Breast cancer: Mastectomy photo project aims to empower women

A photographer and a make-up artist have launched a project to help women recovering from breast cancer “feel beautiful”.

Alison McMath and Anya Pogodzinska have offered free makeover and photography sessions to 40 women who have undergone a single or double mastectomies.

The pair said they wanted to help the women “feel empowered”.

“What was important to a lot of them was to show that cancer doesn’t define them,” Ms Pogodzinska said.

She said it was “beautiful to see these women, who’ve been through so much… open up to us” and tell their stories and “how they are triumphant”.

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Ms Pogodzinska said it was an advert for a cancer charity that inspired the project

Ms Pogodzinska, whose grandmother died from cancer and whose mother was recently diagnosed with the disease, said she wanted use all her skills as a professional make-up artist, body painter and stylist to capture each women’s story.

She said the “subject of cancer has been close to my heart and quite prominent in my family”, but it was after seeing an advert for the Macmillan Cancer Support charity, in which a woman shows a tattoo where she had a mastectomy, that “the lightbulb switched on”.

The Manchester-based artist teamed up with Chorley photographer Alison McMath in February 2022 to start the MastectoME Beauty Project.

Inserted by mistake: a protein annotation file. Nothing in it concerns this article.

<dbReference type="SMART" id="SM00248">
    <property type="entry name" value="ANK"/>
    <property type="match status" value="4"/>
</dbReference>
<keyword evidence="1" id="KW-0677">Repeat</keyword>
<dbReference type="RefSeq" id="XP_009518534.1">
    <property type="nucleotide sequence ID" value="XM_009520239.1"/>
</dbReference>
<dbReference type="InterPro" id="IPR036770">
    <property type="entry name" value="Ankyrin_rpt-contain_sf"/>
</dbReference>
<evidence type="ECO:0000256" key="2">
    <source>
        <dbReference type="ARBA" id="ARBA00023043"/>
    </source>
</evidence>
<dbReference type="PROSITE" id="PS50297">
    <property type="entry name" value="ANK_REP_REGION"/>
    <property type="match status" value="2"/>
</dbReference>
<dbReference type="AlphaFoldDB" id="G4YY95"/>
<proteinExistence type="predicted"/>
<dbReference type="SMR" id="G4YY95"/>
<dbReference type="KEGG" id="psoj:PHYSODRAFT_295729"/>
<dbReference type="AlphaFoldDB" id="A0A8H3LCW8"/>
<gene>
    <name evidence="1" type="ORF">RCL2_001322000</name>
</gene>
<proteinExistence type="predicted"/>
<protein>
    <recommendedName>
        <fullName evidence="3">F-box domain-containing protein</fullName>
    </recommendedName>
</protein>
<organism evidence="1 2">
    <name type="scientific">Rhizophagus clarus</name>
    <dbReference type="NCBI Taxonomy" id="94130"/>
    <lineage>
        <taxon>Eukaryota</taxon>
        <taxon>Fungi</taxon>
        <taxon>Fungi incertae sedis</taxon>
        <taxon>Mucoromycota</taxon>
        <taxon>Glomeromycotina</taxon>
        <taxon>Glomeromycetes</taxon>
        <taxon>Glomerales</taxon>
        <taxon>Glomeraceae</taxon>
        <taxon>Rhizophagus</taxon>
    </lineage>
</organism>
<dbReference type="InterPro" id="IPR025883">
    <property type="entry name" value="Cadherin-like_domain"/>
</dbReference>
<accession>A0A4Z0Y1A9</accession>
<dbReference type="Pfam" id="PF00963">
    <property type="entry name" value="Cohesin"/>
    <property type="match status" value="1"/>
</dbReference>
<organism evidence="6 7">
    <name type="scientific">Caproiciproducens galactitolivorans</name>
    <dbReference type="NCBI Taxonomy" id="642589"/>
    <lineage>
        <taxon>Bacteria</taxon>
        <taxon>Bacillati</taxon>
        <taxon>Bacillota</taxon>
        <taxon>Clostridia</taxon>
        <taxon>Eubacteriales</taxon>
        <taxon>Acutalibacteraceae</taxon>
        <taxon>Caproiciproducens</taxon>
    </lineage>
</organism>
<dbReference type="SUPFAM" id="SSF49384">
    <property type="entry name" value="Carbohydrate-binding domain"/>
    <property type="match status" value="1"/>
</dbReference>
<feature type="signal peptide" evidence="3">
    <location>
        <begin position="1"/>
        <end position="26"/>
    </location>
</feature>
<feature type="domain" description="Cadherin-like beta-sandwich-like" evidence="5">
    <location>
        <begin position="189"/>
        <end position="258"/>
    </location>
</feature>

Ms McMath said they did struggle to get the first woman to model for them, but once they shared that photo, they were “inundated” with women wanting to take part.

Each woman who takes part has been given a bespoke makeover and a photography session, with some of those involved travelling from all over the UK to take part.

Both Ms Pogodzinska and Ms McMath donate their time and skills for free but have been fundraising to help to cover the cost of props, paints and studio time.

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Ms Sharp said the photoshoot felt like “a massive celebration”

Bev Sharp, from Wirral, who is recovering from breast and lymph cancer, said taking part in a photoshoot was a “celebration” she had “got through this”.

She was diagnosed in October 2021 and had a mastectomy and reconstruction.

“It’s such a big life-changing thing for a women, especially [because] you lose part of you, and it’s great to put it out there that it is OK,” she said.

She said to go from a place where “everything is clinical, very clean, not much colour or anything like that” to the photoshoot felt like “a massive celebration and an expression more than anything [that] I’ve got through this”.

“The colours; for me, it’s more like fighting colours, you know,” she added.

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Ms Pogodzinska and Ms McMath intend to exhibit the photos, along with each woman’s story

Ms McMath said it was a “dream” project due to the variety of the different colour schemes and styles the women had each chosen, but more than anything, it was also a joy to see them revelling in the experience.

“We wanted these women to feel beautiful and we wanted them to feel empowered by the images,” she said.

The pair said they were now planning to exhibit the photographs, along with each woman’s story, and feature them in a charity calendar.

Ms McMath said while those plans were important, what mattered most was what the women themselves got out of the experience.

“Every time I photograph a woman, I want it to be a strong image,” she said.

“Hopefully, they will look at the image and it will give them an uplifting feeling and they will feel strong and like they can keep going.

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